Welfare cuts mean a dramatic rise in council tax for the poorest

The decision to reduce the budget for council tax support by 10 per cent means low-income households face a tax increase of up to £600.

Accustomed to the inflated claims of successive governments, readers might be forgiven for rolling their eyes at the phrase "radical welfare reform". Yet for once the bold rhetoric might match reality. Council Tax Benefit, the most widely claimed benefit in the UK, which provides 5.9 million low-income families with help paying their council tax will soon be abolished. From 1 April, responsibility for council tax support will transfer from Whitehall to each of England’s 326 local authorities (and the Scottish and Welsh governments). Few have yet grasped the full implications.

To the reform’s cheerleaders, the change is ‘localism in action,’ and technically they’re right. But it’s localism of the most meagre and restricting kind. Councils must now provide council tax support but from a budget cut by 10 per cent cut. And they must also contend with centrally-set rules that mean that the amount of help pensioners receive is protected. This leaves them with a stark choice: either substantially increase the council tax bills of low income working families or find savings elsewhere to cover the funding shortfall.

Faced with these constraints and unable to make the required extra savings at a time of unprecedented financial challenge, three-quarters of English councils are set to introduce less generous systems of council tax support in just over two months’ time. Over a third are set to introduce schemes that severely reduce support. Only around a quarter of councils – along with both the Scottish and Welsh governments – feel they are able to absorb the funding shortfall and maintain current levels of support.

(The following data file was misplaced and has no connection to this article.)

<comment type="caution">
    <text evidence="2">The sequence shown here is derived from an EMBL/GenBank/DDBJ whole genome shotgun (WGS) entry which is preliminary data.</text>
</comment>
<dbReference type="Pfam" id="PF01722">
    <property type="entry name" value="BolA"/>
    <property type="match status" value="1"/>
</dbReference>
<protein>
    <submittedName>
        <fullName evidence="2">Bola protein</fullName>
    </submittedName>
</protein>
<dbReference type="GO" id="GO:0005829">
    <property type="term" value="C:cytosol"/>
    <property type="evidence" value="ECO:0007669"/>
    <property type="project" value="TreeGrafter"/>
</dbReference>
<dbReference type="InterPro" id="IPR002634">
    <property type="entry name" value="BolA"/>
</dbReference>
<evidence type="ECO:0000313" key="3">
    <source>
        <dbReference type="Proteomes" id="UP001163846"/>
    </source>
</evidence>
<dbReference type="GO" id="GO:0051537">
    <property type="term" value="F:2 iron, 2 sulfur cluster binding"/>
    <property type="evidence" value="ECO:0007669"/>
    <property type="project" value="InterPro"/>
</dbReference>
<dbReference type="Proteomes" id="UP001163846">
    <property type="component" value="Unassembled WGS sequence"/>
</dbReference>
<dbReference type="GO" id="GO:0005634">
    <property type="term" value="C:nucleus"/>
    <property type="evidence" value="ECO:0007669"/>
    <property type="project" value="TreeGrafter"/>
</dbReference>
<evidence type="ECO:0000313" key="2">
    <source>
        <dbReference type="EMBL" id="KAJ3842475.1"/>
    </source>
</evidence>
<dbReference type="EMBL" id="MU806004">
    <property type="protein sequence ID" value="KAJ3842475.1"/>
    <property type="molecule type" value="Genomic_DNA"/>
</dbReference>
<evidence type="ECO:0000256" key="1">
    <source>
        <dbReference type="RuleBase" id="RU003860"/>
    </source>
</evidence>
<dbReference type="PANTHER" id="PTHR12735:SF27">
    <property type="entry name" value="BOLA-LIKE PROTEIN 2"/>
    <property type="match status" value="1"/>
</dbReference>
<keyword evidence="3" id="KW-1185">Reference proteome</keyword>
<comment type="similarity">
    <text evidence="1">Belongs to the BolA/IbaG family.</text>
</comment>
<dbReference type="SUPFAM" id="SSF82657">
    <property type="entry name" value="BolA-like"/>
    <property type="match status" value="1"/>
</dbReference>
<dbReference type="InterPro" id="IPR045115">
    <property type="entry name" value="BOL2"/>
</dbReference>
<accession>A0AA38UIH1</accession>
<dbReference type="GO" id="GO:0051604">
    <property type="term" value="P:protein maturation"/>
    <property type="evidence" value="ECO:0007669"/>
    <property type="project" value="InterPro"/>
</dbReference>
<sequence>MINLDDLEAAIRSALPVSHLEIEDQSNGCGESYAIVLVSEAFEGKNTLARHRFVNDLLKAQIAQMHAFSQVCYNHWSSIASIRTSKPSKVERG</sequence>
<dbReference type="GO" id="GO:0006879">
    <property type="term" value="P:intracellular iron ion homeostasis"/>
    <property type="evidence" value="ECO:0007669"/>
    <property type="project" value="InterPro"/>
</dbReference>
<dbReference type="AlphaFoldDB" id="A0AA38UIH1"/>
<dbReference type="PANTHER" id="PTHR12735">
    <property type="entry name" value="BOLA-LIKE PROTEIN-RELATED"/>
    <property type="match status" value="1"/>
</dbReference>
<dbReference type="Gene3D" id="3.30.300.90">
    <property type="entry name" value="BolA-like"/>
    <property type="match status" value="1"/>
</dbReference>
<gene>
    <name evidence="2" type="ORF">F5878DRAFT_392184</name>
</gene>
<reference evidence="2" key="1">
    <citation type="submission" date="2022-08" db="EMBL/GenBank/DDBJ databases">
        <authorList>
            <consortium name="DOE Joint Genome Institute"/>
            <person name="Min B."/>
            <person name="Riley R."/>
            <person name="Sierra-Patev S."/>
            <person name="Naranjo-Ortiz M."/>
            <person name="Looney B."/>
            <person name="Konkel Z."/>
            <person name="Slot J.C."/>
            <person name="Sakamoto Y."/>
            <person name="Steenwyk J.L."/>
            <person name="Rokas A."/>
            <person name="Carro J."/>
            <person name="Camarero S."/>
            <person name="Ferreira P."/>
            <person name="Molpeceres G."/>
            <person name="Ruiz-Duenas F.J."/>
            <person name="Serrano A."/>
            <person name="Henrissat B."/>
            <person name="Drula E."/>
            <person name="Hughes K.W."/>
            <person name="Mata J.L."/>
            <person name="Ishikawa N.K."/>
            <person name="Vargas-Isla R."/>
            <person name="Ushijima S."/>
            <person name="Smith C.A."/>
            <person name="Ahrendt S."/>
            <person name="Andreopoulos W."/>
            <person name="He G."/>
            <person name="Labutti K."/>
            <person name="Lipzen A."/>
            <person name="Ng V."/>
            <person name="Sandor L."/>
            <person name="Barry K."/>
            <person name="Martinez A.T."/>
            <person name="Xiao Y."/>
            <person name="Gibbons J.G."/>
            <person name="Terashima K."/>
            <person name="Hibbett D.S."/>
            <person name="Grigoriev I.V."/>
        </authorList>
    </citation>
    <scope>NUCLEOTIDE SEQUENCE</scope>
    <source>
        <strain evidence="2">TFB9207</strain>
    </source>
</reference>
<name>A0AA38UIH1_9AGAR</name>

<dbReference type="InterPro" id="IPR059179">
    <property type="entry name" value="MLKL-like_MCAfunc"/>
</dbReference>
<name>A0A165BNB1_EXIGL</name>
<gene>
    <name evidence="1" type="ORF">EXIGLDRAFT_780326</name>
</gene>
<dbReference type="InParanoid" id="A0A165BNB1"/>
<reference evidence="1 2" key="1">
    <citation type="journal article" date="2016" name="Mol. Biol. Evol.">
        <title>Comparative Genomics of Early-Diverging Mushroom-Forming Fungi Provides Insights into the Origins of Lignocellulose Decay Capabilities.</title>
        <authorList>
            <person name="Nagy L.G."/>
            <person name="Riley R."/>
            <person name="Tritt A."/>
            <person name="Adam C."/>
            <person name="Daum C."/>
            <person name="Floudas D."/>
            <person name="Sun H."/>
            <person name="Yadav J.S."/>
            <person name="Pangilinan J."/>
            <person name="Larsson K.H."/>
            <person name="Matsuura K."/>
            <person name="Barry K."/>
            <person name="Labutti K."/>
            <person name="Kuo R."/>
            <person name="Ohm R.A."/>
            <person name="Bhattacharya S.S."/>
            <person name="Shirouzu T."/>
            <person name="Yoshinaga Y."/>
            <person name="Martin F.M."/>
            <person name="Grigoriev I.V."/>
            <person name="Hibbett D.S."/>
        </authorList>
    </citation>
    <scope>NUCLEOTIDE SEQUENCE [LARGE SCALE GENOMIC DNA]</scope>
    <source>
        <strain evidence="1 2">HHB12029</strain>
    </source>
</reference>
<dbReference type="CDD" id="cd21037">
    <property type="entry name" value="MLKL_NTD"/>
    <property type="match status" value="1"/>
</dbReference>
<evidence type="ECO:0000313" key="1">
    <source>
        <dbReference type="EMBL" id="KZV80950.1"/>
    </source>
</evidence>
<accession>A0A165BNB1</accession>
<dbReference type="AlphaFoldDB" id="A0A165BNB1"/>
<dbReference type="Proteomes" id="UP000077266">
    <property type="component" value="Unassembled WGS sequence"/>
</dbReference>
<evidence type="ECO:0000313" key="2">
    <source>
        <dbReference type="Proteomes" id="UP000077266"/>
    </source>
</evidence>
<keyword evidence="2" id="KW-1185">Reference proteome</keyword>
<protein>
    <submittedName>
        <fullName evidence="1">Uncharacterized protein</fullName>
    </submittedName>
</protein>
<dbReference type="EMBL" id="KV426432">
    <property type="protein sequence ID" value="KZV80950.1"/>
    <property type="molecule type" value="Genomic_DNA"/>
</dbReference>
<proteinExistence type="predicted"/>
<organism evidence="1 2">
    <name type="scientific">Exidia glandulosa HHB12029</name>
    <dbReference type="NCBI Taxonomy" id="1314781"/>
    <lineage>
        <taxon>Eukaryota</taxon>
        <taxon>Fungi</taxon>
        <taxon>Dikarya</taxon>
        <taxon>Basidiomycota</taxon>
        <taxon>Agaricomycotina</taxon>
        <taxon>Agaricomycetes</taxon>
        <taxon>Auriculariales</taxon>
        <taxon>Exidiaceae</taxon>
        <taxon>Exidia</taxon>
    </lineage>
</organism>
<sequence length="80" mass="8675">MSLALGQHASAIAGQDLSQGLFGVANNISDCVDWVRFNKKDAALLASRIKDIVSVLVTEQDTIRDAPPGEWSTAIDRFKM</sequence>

What does this mean for low income households? The answer is set out in a report released this morning from the Resolution Foundation. It shows that while the government talks up its decision to "freeze" council tax, millions of households – both in and out of work –in fact face swingeing increases.

Both the scale of the hit and the number of people likely to be affected are dramatic. Many of the 2.5 million out-of-work claimants who currently pay no council tax at all will now, often for the first time, face council tax bills of between £96 and £255 a year. Meanwhile, around 670,000 low-paid working families will see their council tax rise by anywhere up to 333 per cent – an increase of £577 for single working parents who look set to be the worst affected. Little wonder that the handful of prescient commentators alive to the possible implications of Council Tax Benefit reform have drawn parallels with the Community Charge, more commonly known as the poll tax.